Earlier this year, the eleventh Cox Automotive Car Buyer Journey Study was released in the midst of the pandemic. It doesn’t come as a shock to anyone that both new and used car buyers found the pared-down shopping process more efficient and less time-consuming. At the core for many shoppers who left the dealership satisfied are digital retailing tools.

Cox Auto separated buyers into two camps: Heavy Digital who performed more than half of the steps online, and Light Digital buyers who performed less than 20% of the steps online. Not only did the Heavy Digital buyers save more than 40 minutes more than the Light Digital buyers, but they tended to trust their deal more.

Allowing customers to transition seamlessly between a digital car buying experience and a physical, in-person shopping journey has generated verifiable results, and the motivation for shoppers is often a general distrust of dealership personnel and a feeling their time isn’t respected. Just five years ago, the 2016 Beepi Consumer Automotive Index revealed that 56% of Millennials would rather clean their house than go through this friction. And 87% of Americans disliked something about the traditional car shopping experience.

Friction points can be negated in a number of ways in the sales process as well as after-sales service. Here are a few examples of ways streamlining the experience can benefit dealers.

Related: Shep Hyken on improving the customer experience to generate repeat business

Save the visit to the insurance agent

Of the steps in car buying that are most often overlooked, car insurance is high on the list. After agreeing to the car purchase, buyers need to insure the vehicle prior to driving off the lot – a step that can take frustrating hours offsite.

Salty is a mobile-first solution that allows car buyers to insure their vehicle on the spot without having to leave the dealership. It’s been acquired by CDK Global, and the customer can receive a text message during the purchase that links them to the carrier that fits their needs.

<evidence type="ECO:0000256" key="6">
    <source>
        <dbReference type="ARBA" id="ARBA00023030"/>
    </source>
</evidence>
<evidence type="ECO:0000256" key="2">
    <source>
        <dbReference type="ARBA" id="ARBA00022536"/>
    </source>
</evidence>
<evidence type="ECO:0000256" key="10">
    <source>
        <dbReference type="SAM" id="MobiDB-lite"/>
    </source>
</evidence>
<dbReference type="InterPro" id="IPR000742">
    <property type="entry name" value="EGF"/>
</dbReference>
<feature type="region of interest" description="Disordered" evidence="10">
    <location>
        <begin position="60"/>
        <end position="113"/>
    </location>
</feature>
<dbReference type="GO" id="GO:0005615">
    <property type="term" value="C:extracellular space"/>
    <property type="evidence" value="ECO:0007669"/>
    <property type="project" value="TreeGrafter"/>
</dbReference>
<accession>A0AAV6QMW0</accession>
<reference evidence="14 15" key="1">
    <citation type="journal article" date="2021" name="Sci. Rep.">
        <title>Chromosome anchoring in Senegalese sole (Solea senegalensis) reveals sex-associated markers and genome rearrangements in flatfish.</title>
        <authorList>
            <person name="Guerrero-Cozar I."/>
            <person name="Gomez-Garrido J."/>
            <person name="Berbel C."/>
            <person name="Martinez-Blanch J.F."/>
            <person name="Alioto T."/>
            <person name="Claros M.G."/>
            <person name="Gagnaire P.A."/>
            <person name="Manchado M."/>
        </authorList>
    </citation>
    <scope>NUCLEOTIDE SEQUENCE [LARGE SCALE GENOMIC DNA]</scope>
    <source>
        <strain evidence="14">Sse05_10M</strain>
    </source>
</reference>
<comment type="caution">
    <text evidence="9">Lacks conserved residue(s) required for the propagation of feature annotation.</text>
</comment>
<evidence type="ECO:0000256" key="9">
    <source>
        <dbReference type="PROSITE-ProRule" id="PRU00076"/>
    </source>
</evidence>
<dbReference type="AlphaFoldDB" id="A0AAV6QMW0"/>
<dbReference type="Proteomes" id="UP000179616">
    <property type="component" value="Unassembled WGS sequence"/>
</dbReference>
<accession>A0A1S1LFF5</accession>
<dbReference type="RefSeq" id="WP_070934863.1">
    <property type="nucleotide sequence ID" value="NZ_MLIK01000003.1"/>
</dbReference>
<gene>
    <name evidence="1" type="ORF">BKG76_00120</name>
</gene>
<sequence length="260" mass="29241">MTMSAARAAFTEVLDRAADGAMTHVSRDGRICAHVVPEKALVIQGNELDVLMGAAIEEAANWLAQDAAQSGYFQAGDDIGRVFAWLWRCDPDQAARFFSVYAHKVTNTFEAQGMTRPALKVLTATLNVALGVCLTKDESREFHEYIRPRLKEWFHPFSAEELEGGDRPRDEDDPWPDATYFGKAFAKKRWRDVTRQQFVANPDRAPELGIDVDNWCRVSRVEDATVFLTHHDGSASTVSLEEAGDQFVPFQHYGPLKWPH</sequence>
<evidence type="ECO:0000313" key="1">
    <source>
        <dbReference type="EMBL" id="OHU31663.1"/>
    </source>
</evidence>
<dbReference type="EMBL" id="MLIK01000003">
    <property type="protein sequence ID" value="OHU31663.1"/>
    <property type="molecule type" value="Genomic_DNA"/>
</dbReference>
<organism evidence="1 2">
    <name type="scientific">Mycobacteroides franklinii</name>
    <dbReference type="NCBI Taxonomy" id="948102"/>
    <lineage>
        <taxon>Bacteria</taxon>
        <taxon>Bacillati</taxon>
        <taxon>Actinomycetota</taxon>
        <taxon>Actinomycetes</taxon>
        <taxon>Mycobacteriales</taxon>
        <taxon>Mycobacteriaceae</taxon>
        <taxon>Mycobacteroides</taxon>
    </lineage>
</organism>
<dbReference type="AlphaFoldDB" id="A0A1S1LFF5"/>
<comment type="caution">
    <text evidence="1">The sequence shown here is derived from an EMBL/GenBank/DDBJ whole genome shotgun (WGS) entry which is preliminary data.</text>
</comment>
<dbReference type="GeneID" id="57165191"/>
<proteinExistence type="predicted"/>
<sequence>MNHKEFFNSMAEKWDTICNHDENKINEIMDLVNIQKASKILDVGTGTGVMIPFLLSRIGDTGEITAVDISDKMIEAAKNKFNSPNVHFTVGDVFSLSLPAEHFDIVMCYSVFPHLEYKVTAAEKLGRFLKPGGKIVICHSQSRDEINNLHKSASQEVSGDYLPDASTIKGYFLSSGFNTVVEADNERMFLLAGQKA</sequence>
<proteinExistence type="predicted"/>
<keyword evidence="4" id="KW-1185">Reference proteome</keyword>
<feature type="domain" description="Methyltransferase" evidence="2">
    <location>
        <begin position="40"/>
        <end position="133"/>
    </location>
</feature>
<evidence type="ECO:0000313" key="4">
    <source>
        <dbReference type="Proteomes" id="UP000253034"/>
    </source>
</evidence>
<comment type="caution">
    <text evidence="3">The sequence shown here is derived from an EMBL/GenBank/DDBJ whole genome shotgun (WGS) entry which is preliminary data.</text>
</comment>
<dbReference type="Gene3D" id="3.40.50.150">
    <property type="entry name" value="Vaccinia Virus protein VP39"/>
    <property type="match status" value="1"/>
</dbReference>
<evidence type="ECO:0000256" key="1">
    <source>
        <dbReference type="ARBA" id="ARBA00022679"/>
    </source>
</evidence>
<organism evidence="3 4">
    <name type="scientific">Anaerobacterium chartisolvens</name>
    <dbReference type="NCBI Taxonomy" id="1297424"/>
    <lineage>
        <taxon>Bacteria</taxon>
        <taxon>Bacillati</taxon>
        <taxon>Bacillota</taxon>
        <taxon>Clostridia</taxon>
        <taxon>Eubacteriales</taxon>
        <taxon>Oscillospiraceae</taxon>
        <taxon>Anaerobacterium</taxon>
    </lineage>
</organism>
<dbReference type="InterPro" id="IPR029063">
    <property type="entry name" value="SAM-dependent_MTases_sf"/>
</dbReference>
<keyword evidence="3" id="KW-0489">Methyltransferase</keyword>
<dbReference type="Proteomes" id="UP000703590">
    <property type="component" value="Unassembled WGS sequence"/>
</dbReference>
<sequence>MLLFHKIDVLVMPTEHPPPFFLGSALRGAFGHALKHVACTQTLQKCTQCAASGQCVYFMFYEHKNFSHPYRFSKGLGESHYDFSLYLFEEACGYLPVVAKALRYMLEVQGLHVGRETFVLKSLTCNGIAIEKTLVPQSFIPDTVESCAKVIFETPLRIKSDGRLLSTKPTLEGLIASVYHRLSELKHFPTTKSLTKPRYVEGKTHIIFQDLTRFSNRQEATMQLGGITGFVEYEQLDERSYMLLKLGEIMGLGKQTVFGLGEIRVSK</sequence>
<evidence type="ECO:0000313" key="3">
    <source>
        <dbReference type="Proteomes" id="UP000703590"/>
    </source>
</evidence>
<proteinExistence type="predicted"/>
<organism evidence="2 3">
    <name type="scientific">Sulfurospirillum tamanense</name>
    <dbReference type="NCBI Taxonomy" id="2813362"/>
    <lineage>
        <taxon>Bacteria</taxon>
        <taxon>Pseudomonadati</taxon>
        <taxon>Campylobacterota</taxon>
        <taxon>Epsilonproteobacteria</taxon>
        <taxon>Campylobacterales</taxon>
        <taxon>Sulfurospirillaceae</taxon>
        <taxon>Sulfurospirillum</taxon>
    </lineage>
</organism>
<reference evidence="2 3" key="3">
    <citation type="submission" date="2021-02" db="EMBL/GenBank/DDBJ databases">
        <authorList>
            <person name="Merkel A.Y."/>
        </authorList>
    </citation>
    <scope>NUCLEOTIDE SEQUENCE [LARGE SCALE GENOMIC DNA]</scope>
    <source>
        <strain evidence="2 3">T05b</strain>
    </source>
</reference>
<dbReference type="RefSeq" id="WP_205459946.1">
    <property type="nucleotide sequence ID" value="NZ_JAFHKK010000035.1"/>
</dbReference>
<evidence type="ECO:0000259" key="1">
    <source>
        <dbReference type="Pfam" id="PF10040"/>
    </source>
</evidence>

In the press release, president and CEO at CDK Global, Brian Brzanich, said, “In a time of significant retail disruption, CDK is focused on helping dealers and manufacturers meet the evolving demand for simple and convenient retail experiences. Now that we’ve completely digitized the sales and service processes within the dealership model, we are taking the next step of bringing dealers new capabilities—like Salty’s Embedded Insurance—to help consumers manage the many decisions that come with buying and owning a car. With Salty, we are strategically rethinking the future of auto retail and helping put dealers in command of the entire consumer experience.”

For dealers, Salty not only saves their customers time and reduces friction, but it also creates “a new, recurring revenue stream” in the car insurance market.

Show the customer fair trade-in pricing


It benefits sales managers to buy their inventory at a song, but doing so with trade-ins can be a point of friction that erodes all the trust you’ve tried to establish. The internet is rife with articles about getting the most value for your trade-in, often advising shoppers to negotiate their deal and spring the trade-in onto the salesperson at the very end. It’s born of the distrust car shoppers foster, and rightfully so, from having to haggle for a fair valuation on their trade-in.

Especially in a sales climate post-pandemic where used car values are astronomical and inventory is tight, work the deal with a true, verifiable trade-in value that leaves no room for negotiation. WOW, the customer with the first price you give them so they think they’ve won. In reality, you both win.

Offer good-better-best pricing in service

Among car owners who service at the dealership, friction often comes from pricing they feel is excessive. Because dealerships are perceived as the authoritative place to take your car for repairs, it’s equated with the most expensive. Services like InteliChek can show local market comparison pricing that proves to the car owner that prices are in line but shown at the dealership, it isn’t viewed as truly third-party.

One way to reduce friction in the service department is to put a pricing choice in the customer’s hands. While clearly explaining the features and benefits, offer the OEM part, a value-line part, and a white-box or aftermarket part for their repair or service. Of course, documenting their choice and the associated warranty is crucial as well. Given the choice and the descriptions, most will choose either value-line or OEM parts rather than outright refusing the repair.

Make the customer experience more efficient, and your customers will reward you for it. Often, it’s a time-saver and financially beneficial for the dealership at the same time.

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